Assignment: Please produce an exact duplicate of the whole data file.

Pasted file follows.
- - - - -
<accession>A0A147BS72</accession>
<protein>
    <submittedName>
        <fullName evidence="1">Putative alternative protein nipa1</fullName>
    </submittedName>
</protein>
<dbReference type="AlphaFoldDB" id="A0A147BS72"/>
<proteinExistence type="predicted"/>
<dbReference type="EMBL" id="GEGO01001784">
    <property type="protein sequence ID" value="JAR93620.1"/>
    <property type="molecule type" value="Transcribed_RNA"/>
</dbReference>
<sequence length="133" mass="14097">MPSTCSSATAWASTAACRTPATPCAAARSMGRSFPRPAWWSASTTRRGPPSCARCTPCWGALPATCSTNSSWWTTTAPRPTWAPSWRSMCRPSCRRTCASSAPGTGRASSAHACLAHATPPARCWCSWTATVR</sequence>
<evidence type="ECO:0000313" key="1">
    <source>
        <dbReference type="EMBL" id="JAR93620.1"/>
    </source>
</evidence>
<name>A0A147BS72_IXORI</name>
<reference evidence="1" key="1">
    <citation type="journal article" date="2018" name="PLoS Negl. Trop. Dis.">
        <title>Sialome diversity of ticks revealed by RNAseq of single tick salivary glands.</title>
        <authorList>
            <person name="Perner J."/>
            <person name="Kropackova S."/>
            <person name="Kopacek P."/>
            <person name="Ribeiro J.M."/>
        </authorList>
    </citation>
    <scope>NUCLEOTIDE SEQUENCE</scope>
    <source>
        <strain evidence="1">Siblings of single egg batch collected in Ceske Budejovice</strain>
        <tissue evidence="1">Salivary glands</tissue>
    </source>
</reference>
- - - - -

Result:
<accession>A0A147BS72</accession>
<protein>
    <submittedName>
        <fullName evidence="1">Putative alternative protein nipa1</fullName>
    </submittedName>
</protein>
<dbReference type="AlphaFoldDB" id="A0A147BS72"/>
<proteinExistence type="predicted"/>
<dbReference type="EMBL" id="GEGO01001784">
    <property type="protein sequence ID" value="JAR93620.1"/>
    <property type="molecule type" value="Transcribed_RNA"/>
</dbReference>
<sequence length="133" mass="14097">MPSTCSSATAWASTAACRTPATPCAAARSMGRSFPRPAWWSASTTRRGPPSCARCTPCWGALPATCSTNSSWWTTTAPRPTWAPSWRSMCRPSCRRTCASSAPGTGRASSAHACLAHATPPARCWCSWTATVR</sequence>
<evidence type="ECO:0000313" key="1">
    <source>
        <dbReference type="EMBL" id="JAR93620.1"/>
    </source>
</evidence>
<name>A0A147BS72_IXORI</name>
<reference evidence="1" key="1">
    <citation type="journal article" date="2018" name="PLoS Negl. Trop. Dis.">
        <title>Sialome diversity of ticks revealed by RNAseq of single tick salivary glands.</title>
        <authorList>
            <person name="Perner J."/>
            <person name="Kropackova S."/>
            <person name="Kopacek P."/>
            <person name="Ribeiro J.M."/>
        </authorList>
    </citation>
    <scope>NUCLEOTIDE SEQUENCE</scope>
    <source>
        <strain evidence="1">Siblings of single egg batch collected in Ceske Budejovice</strain>
        <tissue evidence="1">Salivary glands</tissue>
    </source>
</reference>